Hallormsstaðaskógur national forest in East-Iceland is Iceland's leading woodland. It is Iceland's first national forest and has been preserved since 1905. It is a natural birch forest, but a nursing station was established in 1903 and experiments were made with the planting of foreign tree species.
The oldest larch grove in Hallormsstaðaskógur forest, Guttormslundur grove, dates back to 1938 and is named after Guttormur Pálsson, ranger. This is my travel-blog in a series I wrote about my travels in East-Iceland.
Hallormsstaðaskógur forest has a unique arboretum with some 67 foreign tree species. And here the Icelandic joke: "What should you do when you get lost in an Icelandic forest?". The answer being: "Stand up!" doesn't apply - as some of the trees are quite tall.
Iceland is among the least forested countries in Europe, with forest land covering around only 2% of the country. The Vikings cut down much of the forest when they settled Iceland, both for building houses and for firing, but also for creating grazing areas for their cattle. We, locals, are now regaining the forests by forestation. I worked for a couple of summers planting trees when I was a teenager.
In Hallormsstaðaskógur forest you can find great hiking trails, one of which leads you to the beautiful waterfall Ljósárfoss - also called Selfoss in Ljósá river. I got a map of the main hiking trails at the information centre.
I was on my way to hike up to Hengifoss waterfall on the other side of Lagarfljót lake but decided on visiting Ljósárfoss first as it was a short and easy hike.
The hike to Ljósárfoss waterfall is about an hour back and forth (850 meters from the road). It is an easy hike through parts of the beautiful Hallormsstaðaskógur forest.
Ljósárfoss waterfall is 18 m high and cascades from a cliff called Ljósárhryggur. When I visited this lovely waterfall there had been a draught in Iceland, making the waterfalls less powerful than usual.
There is a 3 meter's high small waterfall a little bit below Ljósárfoss. On your way to the waterfall, you walk through the forest and you can see trees planted in 1965-67 from Siberia and Alaska.
Atlavík cove is a beautiful cove in Hallormsstaðaskógur woods. It is right by the lake Lagarfljót and there is a popular camping area here.
This area is so serene and the lake Lagarfljót sometimes looks like a mirror. It is a milky white greyish lake, which frequently changes its colour - ever so serene - until Lagarfljótsormurinn monster shows its head!
Atlavík used to be a popular meeting place for the locals and visitors when the big Atlavíkurhátið festivals were held here. In 1985 the Beatle Ringo Starr performed here with the popular Icelandic band Stuðmenn. These festivals, which were really big and popular, were held for the last time in the last decade of the last century.
The name Atlavík derives from the name of the settler Graut-Atli Þiðrandason, who is mentioned in the old Landnáma - the Book of Settlement in Iceland. Graut-Atli settled the eastern shore of the Lagarfljót river between Giljár and Vallarnes west of Uxalækur.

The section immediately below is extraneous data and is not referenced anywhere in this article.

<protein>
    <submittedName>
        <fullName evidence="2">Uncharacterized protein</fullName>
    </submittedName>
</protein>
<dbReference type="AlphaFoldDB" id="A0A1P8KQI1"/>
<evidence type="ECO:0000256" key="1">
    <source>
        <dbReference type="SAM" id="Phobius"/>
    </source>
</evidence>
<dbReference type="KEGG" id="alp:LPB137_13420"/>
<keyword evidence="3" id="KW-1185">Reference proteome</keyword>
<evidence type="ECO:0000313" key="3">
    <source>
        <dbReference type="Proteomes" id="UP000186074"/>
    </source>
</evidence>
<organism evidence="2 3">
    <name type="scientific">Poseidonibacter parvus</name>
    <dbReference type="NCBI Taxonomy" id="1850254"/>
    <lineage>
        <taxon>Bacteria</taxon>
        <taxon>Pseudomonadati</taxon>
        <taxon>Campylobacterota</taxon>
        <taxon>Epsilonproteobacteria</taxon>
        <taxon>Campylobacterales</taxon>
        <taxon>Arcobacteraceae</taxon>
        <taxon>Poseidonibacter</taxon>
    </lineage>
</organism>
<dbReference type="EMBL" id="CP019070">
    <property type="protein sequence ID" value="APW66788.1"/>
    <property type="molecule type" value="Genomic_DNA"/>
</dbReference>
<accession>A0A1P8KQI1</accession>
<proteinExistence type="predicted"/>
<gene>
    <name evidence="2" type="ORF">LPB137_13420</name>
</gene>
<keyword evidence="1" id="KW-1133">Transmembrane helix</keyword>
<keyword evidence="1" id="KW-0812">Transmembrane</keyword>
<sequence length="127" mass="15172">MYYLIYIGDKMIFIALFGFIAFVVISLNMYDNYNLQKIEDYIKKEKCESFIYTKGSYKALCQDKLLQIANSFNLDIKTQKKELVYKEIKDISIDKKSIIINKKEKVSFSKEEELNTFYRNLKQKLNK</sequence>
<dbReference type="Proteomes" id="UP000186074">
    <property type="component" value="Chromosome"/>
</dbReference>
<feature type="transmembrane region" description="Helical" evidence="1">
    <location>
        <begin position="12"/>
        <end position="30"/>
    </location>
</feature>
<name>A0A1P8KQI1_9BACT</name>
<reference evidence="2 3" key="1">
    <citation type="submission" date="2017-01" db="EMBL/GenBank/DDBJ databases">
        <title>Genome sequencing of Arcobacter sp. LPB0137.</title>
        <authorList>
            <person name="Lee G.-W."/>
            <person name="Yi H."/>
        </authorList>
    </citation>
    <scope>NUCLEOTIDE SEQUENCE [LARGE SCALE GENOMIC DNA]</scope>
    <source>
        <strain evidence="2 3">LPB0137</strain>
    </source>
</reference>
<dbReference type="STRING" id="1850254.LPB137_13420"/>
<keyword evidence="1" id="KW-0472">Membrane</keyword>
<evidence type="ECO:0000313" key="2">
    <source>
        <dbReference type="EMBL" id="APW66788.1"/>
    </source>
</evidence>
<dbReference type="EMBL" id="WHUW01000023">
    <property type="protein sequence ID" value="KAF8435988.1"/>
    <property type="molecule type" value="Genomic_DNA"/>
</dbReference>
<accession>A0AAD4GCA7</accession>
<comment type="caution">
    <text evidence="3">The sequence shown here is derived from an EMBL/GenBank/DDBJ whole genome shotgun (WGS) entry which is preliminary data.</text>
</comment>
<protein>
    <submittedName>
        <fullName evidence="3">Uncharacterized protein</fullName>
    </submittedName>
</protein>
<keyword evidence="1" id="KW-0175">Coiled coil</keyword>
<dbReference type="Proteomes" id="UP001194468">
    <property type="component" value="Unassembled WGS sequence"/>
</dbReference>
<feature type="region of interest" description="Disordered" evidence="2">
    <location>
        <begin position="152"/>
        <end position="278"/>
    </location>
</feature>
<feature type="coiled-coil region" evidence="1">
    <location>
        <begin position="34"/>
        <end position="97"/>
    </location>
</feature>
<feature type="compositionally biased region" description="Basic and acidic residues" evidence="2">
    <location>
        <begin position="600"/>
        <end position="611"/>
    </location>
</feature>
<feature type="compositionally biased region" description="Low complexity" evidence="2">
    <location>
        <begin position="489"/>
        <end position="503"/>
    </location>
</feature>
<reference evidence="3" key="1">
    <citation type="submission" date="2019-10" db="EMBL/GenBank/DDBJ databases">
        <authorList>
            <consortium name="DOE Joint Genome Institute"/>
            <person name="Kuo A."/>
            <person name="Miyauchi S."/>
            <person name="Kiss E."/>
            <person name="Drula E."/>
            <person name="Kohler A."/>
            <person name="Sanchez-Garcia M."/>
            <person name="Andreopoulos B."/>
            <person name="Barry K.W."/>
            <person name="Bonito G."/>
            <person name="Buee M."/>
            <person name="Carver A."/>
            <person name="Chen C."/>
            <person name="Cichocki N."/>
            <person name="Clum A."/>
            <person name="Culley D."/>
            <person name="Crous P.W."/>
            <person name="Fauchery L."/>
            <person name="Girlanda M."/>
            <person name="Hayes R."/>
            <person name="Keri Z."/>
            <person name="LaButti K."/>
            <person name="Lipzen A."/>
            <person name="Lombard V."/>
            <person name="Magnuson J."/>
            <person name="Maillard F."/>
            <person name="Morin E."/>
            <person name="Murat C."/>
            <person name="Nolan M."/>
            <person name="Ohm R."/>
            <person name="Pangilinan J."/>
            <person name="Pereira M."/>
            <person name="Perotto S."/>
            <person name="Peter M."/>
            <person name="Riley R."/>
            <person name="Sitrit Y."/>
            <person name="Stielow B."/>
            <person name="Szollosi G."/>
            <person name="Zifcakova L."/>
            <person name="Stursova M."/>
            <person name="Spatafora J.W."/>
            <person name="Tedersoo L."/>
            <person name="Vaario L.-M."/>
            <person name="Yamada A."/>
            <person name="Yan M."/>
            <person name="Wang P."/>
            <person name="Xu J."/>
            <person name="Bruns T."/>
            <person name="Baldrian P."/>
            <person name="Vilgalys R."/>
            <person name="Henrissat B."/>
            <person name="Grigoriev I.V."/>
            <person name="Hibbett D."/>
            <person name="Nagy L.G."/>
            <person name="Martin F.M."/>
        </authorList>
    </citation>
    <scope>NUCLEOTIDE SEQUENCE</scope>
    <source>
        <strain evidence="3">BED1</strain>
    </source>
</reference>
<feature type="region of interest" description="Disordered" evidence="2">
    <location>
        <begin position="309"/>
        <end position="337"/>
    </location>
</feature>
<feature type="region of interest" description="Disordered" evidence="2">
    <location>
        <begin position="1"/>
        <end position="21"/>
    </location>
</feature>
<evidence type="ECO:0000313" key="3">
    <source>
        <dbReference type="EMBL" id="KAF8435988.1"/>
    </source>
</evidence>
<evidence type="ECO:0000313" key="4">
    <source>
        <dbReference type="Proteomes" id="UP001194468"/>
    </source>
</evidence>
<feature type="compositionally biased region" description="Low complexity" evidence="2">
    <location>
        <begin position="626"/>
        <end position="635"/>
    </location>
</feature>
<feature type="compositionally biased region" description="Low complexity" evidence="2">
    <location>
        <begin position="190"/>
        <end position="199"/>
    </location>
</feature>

In Hallormsstaðaskógur runs a river named Klifá. In one place beneath the road, it runs through a beautiful natural rock arch.
A folklore is linked to that rock arch:
"It so happened in Hallormsstað a long time ago that a bull was killed here. The men ran inside to make the so-called "skyndilifur", which is blood from the bull, which is solidified, cut into pieces, boiled quickly and pickled!!
But as the butchers returned to the farmyard they saw that the bull had stood up and was walking away. The men followed the bull to the river Klifá. There the bull ran under the rock arch in the river. The men then returned back home. But the bull is said to live under the rock arch - even today!".
(Roughly translated into English from the Folklore of Jón Árnason).
I have walked down to the rock arch several times and have fortunately never seen this bull, but I love legends which are connected to the places I visit, and have written several travel-blogs where I include the legends.
Another legend is connected to the Lagarfljót lake as there is a monster living in the lake - the Lagarfljótsormurinn Serpent or Lagarfljótsormurinn Worm! I have written another travel-blog on the Lagarfljótsormurinn Serpent. So be on the lookout for a monster when you visit this area!
I would advise you to drive around the lake and hike up to Hengifoss waterfall, Iceland's second largest waterfall, but the return hike takes around 2 hours. And drop in at Skriðuklaustur as well:
The round-trip from Egilsstaðir around the lake is some 70 km long on ring-road 1 and road 931 with a lot of interesting sights on the way. GPS: N65° 5' 41.302" W14° 43' 59.575".
There are several interesting tours and hikes available from Egilsstaðir town, many of which I would like to join in the near future:
To reach Hallormsstaðaskógur in East-Iceland you can rent a car in Reykjavík and drive from Reykjavík on ring-road 1 for a couple of days, either clockwise or anti-clockwise. We also have several self-drive tours around Iceland with a car, accommodation and a detailed itinerary included in the tours.
Have a lovely time in East-Iceland :)